In another CEO study, creativity was the listed as the most desired skill with 60% of CEO’s polled citing it as a more important quality than integrity. The reason creativity is the most valued skills is that it directly generates a positive impact on the ROI (Return on Investment) as creative people are the most independent thinkers and innovative with problem solving.

 

It was highlighted in a study carried out by McKinsey that Innovation is absolutely critical to growth, particularly as the speed of business cycles continue to increase. Whilst 84% of Executives agreed on the importance of innovation only 6% were satisfied with the innovation performance within their organisation. For employees to excel at problem solving, it’s essential that they are provided with an environment that encourages creativity in the workplace.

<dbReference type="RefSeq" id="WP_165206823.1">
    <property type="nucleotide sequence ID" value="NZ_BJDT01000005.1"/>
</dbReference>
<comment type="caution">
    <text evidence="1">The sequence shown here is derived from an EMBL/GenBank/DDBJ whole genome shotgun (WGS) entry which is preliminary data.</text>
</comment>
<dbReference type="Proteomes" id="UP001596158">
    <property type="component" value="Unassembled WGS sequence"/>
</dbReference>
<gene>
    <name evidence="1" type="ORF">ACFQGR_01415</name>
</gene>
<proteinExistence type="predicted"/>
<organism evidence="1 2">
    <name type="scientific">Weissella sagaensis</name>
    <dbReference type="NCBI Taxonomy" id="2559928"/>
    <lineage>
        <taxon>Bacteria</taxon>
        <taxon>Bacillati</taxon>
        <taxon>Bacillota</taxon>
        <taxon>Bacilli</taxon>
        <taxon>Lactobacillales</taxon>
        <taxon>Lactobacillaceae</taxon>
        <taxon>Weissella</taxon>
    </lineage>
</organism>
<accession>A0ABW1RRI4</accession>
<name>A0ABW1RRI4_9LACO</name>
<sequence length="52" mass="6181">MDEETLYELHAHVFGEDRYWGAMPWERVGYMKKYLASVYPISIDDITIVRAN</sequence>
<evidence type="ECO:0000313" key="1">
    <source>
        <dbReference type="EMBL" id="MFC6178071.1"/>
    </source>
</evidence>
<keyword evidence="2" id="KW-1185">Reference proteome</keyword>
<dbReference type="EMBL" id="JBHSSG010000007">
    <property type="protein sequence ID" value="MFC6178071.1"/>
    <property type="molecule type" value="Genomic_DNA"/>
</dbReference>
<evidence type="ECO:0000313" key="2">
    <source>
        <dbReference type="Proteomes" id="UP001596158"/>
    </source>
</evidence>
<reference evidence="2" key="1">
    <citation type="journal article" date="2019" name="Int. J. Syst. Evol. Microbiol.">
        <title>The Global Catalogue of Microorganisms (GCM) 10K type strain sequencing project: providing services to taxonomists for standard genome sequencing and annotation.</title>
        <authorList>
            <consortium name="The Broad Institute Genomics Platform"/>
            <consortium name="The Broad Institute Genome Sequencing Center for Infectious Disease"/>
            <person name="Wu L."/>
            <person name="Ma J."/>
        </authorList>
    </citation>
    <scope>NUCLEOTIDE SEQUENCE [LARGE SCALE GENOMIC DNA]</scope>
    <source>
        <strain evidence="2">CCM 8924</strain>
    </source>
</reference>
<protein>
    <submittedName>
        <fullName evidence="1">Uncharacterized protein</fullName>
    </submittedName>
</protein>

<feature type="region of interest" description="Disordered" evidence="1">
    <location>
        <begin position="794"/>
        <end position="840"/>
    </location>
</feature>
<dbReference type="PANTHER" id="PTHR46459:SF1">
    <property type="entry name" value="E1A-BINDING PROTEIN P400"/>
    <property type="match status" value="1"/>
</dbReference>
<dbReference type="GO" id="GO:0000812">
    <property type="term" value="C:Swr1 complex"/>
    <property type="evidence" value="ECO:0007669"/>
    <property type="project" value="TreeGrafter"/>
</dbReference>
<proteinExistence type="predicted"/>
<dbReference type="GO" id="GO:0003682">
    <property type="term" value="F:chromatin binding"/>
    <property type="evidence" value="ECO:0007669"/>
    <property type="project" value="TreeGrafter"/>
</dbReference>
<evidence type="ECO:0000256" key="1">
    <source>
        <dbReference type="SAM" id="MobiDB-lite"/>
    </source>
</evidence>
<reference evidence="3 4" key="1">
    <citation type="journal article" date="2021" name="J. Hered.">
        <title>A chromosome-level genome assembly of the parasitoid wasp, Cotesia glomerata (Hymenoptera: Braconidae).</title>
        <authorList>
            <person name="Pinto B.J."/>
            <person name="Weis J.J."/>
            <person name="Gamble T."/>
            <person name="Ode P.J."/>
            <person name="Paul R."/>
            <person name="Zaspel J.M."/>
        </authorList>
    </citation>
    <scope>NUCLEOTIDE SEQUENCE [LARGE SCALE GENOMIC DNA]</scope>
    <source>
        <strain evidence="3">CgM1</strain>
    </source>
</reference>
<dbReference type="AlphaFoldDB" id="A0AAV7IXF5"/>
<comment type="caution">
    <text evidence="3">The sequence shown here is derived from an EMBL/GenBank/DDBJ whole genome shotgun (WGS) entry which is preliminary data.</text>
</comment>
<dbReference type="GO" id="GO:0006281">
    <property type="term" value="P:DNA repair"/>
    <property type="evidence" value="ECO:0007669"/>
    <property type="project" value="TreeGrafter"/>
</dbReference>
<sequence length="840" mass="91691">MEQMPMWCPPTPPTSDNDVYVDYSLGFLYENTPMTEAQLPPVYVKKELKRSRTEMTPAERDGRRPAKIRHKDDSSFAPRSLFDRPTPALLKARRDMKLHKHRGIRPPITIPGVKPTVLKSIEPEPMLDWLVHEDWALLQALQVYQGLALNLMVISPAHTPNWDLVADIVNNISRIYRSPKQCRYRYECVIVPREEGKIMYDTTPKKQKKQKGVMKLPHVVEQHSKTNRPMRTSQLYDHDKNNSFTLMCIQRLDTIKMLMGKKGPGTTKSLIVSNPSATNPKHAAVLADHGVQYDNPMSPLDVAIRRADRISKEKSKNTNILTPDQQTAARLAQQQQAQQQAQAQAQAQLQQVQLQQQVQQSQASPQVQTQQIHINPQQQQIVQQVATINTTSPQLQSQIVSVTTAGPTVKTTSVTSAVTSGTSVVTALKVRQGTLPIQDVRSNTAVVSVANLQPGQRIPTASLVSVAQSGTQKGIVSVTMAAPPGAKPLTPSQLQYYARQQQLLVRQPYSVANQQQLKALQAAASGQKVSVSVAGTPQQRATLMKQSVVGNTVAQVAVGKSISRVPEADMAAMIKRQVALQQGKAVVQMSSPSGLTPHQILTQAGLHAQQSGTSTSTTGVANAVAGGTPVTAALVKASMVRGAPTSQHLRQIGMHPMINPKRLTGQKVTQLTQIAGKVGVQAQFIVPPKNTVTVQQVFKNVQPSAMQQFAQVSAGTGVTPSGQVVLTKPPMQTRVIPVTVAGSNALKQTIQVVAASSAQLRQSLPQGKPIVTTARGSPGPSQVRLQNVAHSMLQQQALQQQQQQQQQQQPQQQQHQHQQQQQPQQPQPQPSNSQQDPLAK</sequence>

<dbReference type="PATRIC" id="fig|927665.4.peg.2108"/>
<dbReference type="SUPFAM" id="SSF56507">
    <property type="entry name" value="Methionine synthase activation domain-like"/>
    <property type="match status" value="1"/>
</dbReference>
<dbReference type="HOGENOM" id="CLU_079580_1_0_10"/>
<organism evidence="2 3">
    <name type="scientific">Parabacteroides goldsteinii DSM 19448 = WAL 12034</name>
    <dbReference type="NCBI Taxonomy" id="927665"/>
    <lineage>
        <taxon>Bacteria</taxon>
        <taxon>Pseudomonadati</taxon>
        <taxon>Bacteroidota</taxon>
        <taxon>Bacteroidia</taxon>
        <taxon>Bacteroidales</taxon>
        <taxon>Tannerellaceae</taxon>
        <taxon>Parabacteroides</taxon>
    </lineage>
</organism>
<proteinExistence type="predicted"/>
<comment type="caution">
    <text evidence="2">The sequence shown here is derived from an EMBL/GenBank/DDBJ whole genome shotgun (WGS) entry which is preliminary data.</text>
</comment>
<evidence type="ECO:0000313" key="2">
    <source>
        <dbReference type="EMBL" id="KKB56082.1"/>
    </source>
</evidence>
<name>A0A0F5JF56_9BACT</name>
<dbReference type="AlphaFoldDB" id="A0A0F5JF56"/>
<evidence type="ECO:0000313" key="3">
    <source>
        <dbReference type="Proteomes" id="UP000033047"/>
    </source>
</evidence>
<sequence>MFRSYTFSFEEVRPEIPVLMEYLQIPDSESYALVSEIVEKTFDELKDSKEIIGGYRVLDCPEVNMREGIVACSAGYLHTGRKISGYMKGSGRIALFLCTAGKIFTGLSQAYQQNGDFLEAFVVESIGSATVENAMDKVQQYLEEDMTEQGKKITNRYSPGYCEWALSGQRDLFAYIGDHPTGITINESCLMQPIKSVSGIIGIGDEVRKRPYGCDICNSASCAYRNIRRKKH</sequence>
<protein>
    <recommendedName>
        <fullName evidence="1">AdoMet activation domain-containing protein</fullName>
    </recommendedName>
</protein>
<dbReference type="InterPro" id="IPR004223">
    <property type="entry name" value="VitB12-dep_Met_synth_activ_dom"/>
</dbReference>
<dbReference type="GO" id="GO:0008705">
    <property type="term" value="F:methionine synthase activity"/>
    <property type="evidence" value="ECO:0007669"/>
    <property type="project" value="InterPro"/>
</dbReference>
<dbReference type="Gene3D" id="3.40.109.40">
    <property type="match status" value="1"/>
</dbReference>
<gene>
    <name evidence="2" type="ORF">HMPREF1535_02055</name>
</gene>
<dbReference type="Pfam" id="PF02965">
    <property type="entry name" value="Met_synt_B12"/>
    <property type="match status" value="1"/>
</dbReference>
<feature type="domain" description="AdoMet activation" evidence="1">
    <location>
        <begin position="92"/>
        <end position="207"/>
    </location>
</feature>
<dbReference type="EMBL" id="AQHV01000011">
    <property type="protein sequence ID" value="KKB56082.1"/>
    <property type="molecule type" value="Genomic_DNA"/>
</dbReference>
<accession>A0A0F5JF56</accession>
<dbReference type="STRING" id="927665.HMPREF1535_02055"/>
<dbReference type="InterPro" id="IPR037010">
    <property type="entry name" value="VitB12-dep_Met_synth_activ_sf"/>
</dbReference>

How to get Creative

As with anything in life it won’t just happen by itself, you have to start making it a way of life with intention.

Listen to music, this will stimulate the part of your brain that controls emotions and creativity.

Do things you used to enjoy as a child. Pick up a pencil and just draw something. Buy a colouring book, buy a set of water colours.

Dance like no ones watching.

Sing in the shower, sing in the car, sing karaoke.

Grab a journal and write for 10 mins a day, about anything at all. You can write about your day, your thoughts and feelings, maybe just free write without any thought at all.